Every year on my birthday I am expected to call my ma to thank her for my birthday. On my birthday we celebrate her. This year, however, my parents had us over to their place and she ordered in all my favourite dimsum selections and even got me a cake. Highly unusual. Lately she’s been checking my feng shui levels for the year ahead and I guess whatever she read led her to actually spend the energy to make my birthday about me.
If you’ve been visiting this site over the years, you may remember that sometimes, when she was doing her Chinese zodiac forecasts for the 12 different signs, she would offer birthday recommendations. Some signs are advised to mark their birthdays quietly and some signs are encouraged to do it up on their birthdays. And btw, in Chinese culture, you should always celebrate your birthday before your birthday or on your birthday but NEVER after.
For me, born under the sign of the Ox, for whatever reason (I try not to ask because I don’t want to be worried), this was not supposed to be a quiet birthday year – but, of course, it’s not like we should be doing large gatherings right now. Which is why ma had us come to her place and she organised all the food and the cake, and insisted that Jacek take photos. My ma, who doesn’t know how to change channels on the remote control, wanted me to share the birthday photos and videos on social media which would then count as “doing it up for your birthday” in COVID times.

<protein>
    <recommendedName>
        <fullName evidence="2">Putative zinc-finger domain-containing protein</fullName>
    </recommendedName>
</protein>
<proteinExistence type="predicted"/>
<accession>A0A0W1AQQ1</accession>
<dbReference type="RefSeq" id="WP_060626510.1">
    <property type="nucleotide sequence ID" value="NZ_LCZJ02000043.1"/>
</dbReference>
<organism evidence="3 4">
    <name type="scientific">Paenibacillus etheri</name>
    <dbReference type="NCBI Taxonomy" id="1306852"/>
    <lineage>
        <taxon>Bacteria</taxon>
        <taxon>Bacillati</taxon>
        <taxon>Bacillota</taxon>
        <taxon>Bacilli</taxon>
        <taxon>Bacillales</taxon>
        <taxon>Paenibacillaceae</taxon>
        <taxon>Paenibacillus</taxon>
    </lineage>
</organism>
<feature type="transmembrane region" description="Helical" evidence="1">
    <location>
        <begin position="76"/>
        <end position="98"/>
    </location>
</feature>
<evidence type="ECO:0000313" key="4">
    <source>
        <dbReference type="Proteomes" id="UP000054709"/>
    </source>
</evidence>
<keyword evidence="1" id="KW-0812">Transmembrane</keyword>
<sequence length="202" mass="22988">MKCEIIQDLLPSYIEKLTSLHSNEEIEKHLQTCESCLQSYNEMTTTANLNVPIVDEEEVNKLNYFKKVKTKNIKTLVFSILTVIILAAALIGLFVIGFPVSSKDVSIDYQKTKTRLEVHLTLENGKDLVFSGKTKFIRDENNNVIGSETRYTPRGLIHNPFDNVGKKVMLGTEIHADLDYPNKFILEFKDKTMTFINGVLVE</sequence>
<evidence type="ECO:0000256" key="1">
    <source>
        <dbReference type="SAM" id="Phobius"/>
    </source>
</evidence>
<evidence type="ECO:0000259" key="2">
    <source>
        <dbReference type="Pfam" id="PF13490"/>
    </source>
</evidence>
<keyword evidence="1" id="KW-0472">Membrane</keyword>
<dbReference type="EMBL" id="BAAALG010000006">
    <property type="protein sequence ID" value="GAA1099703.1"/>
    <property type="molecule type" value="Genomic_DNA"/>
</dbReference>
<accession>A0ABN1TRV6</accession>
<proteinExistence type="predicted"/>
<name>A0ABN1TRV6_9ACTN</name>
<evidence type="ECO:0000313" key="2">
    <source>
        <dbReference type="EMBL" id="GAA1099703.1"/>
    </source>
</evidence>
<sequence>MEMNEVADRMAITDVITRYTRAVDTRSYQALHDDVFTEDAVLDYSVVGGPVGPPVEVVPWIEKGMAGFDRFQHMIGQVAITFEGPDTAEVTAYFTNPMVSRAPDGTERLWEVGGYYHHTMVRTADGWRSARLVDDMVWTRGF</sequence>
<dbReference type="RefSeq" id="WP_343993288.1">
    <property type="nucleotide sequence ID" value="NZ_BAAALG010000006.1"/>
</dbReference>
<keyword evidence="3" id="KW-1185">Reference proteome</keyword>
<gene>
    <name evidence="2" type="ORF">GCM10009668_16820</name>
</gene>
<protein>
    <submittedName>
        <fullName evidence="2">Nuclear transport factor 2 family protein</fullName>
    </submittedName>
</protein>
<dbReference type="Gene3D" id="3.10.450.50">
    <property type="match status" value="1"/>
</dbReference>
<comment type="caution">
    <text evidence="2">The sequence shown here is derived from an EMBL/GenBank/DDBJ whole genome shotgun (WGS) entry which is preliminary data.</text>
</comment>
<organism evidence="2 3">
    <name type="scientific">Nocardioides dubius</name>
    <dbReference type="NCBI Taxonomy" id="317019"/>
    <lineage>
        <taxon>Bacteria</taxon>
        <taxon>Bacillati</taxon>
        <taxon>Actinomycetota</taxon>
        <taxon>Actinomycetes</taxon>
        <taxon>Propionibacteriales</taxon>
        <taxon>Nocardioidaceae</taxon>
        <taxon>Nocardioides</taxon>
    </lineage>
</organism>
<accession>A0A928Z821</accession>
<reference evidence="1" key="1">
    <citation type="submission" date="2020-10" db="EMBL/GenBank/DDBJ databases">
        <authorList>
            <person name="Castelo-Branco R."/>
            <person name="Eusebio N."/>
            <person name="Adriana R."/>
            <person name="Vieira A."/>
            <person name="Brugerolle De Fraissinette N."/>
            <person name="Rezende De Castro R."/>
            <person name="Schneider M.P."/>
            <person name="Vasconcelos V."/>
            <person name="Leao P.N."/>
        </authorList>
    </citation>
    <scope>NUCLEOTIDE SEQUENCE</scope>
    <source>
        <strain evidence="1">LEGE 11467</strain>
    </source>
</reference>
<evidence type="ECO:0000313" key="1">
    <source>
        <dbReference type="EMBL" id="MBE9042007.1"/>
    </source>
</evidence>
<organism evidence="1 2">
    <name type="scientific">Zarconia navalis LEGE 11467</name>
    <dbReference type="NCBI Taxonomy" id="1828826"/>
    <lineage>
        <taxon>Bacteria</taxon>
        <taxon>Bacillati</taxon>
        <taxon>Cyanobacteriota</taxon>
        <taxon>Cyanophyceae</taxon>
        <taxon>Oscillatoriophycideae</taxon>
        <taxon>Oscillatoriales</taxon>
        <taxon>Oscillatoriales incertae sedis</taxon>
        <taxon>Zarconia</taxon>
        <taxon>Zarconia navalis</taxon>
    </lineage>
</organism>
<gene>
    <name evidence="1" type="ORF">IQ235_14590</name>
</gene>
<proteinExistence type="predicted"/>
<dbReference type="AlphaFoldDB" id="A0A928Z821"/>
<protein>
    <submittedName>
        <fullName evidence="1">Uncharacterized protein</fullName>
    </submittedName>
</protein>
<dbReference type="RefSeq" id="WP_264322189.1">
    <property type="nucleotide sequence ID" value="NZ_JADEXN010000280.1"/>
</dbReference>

Somehow my Chinese Squawking Chicken mother, who is basically tech illiterate, found a new use for Instagram: it’s now a default feng shui and good luck tool. She has always been particularly resourceful when it comes to feng shui. And it would seem that social media, during the pandemic, can be used to accumulate luck on certain occasions. Heads up then if your birthday is approaching – accumulate good energy on social media. This wasn’t a big lift for me. As established, I am a birthday whore. There is no one thirstier for attention on their birthday than me.
Social media is probably how we’re observing Mid-Autumn Festival aka Harvest Moon Festival this week. Mid-Autumn Festival is on October 1 this year, a major holiday across East Asia. Every culture celebrates a little differently but we all typically gather with our families for a big feast. It’s basically our Thanksgiving. Right now, for so many people around the world, big gatherings are not an option. When I told ma that it’s such a bummer that Mid-Autumn Festival activities were scaled back, she said that feng shui understands that circumstances can change, that feng shui always confronts reality. And that feng shui is always fluid and adaptable. Water flows where it will. A low-key celebration at home, in the presence of love, can fortify and protect. Even if it’s on FaceTime.
Yours in gossip,